Show All Pictures
The Sound of Music (Two-Disc 40th Anniversary Special Edition)
Known as: Sound of Music
Online Status: Owned on UV
Price at time of addition: Unknown
Rating: G (General Audience)
Running Time: 174 minutes
Studio: 20th Century Fox
Theater Release Date: 1965
Origional Release Date: 1965-01-01
Aspect Ratio: 2.35:1 (Widescreen)
Director: Robert Wise
Date last watch:
Date Added: 2010-08-31
Link to Details on Amazon
Add To Baby Registry
Add To Wedding Registry
Add To Wishlist
Tell A Friend
All Customer Reviews
Julie Andrews in the heartwarming true story that has become a cinematic treasure. Rodgers and Hammerstein's "The Sound of Music." Julie Andrews is Maria, the spirited, young woman who leaves the convent and becomes a governess to the seven unruly charm and songs soon win the hearts of the children and their father but when Nazi, Germany unites with Austria, Maria is forced to attempt a daring escape with her new family.
When Julie Andrews sang "The hills are alive with the sound of music" from an Austrian mountaintop in 1965, the most beloved movie musical was born. To be sure, the adaptation of Richard Rodgers and Oscar Hammerstein II's Broadway hit has never been as universally acclaimed as, say, Singin' in the Rain. Critics argue that the songs are saccharine (even the songwriters regretted the line "To sing through the night like a lark who is learning to pray") and that the characters and plot lack the complexity that could make them more interesting. It's not hard to know whom to root for when your choice is between cute kids and Nazis.
On the second disc, Andrews participates in a new 63-minute documentary "My Favorite Things: Julie Andrews Remembers." But it's really a general making-of documentary with contributions from a number of principals, including director Robert Wise, who died in mid-2005 (not surprisingly, some stories are repeated from the commentary track and from the 87-minute documentary on the previous DVD). Andrews also shares a warm 19-minute sit-down with Christopher Plummer. Carr, who over the years has become the film's biggest advocate, narrates a new 22-minute documentary, "On Location with The Sound of Music," in which she revisits the places in Salzburg where the movie was filmed, and even joins one of the "Sound of Music tours" that have become a booming industry. And acknowledging another big industry, there's a 12-minute featurette on the sing-along phenomenon, focusing specifically on the audience, costumed and otherwise, that attended a sold-out Hollywood Bowl sing-along in 2005. Making special appearances at the event are four von Trapp great-grandchildren and all seven of the actors who played the children. Thankfully, those actors also appear in a 33-minute documentary "From Liesl to Gretl: A 40th Anniversary Reunion," in which they explain what they do now (many are still in show business) and share stories about the film, who was afraid of Christopher Plummer, and what they feel is their responsibility to the film's passionate fans. What's touching is how the group still considers themselves a family so many years later. Other material includes an A&E documentary on the von Trapps, Mia Farrow's screen test for the Liesl role, and a restoration comparison.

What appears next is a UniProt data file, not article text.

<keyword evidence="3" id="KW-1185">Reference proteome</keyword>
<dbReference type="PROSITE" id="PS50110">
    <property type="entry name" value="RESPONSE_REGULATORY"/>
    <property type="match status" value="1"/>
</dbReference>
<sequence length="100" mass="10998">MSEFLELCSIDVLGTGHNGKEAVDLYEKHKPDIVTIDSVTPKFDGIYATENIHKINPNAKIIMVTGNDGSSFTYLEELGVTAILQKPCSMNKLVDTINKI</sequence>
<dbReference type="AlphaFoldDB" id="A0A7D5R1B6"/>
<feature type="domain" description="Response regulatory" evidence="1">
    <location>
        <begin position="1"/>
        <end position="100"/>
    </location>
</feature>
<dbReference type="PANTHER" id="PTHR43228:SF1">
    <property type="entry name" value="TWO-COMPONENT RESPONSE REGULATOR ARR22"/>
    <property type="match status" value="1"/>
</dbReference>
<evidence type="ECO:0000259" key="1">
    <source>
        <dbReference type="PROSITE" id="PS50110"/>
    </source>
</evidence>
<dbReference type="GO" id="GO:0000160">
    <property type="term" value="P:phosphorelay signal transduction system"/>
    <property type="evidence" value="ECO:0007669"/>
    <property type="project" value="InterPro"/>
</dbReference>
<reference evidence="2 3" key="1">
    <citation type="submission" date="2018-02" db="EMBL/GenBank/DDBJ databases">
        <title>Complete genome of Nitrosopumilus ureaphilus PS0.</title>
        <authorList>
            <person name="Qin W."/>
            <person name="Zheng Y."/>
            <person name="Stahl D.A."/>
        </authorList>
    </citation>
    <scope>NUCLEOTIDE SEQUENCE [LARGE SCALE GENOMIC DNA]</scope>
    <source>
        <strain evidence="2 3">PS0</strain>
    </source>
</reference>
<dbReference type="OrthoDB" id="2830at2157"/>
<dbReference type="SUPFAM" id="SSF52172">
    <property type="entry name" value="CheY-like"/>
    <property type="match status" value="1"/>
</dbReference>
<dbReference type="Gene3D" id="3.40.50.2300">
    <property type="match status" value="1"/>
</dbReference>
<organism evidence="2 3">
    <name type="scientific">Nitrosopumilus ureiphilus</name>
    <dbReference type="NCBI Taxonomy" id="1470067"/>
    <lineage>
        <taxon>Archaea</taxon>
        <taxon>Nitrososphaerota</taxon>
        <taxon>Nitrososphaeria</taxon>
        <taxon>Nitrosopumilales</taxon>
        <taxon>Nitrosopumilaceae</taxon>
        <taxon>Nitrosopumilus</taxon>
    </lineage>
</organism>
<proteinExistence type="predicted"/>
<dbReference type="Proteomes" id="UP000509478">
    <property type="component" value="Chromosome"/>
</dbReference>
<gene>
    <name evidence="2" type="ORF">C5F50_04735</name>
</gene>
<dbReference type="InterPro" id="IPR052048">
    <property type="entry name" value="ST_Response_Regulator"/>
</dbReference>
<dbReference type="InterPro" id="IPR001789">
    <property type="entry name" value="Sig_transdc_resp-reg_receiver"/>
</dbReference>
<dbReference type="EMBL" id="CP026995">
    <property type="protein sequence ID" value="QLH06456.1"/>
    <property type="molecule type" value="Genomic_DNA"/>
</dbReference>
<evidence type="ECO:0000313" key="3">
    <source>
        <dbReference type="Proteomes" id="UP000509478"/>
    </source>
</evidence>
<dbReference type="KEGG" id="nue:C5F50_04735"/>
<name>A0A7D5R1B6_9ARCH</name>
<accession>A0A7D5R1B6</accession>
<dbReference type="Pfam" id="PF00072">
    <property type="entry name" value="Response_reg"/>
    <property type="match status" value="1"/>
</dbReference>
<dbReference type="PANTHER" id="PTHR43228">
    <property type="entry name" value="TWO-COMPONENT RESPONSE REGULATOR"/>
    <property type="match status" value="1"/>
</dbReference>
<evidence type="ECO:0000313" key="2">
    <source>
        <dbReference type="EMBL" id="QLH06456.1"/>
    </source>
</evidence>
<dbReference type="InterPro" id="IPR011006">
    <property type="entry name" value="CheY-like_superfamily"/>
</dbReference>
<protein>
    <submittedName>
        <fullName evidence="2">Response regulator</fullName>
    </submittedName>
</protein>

|Associated ISO backup images:|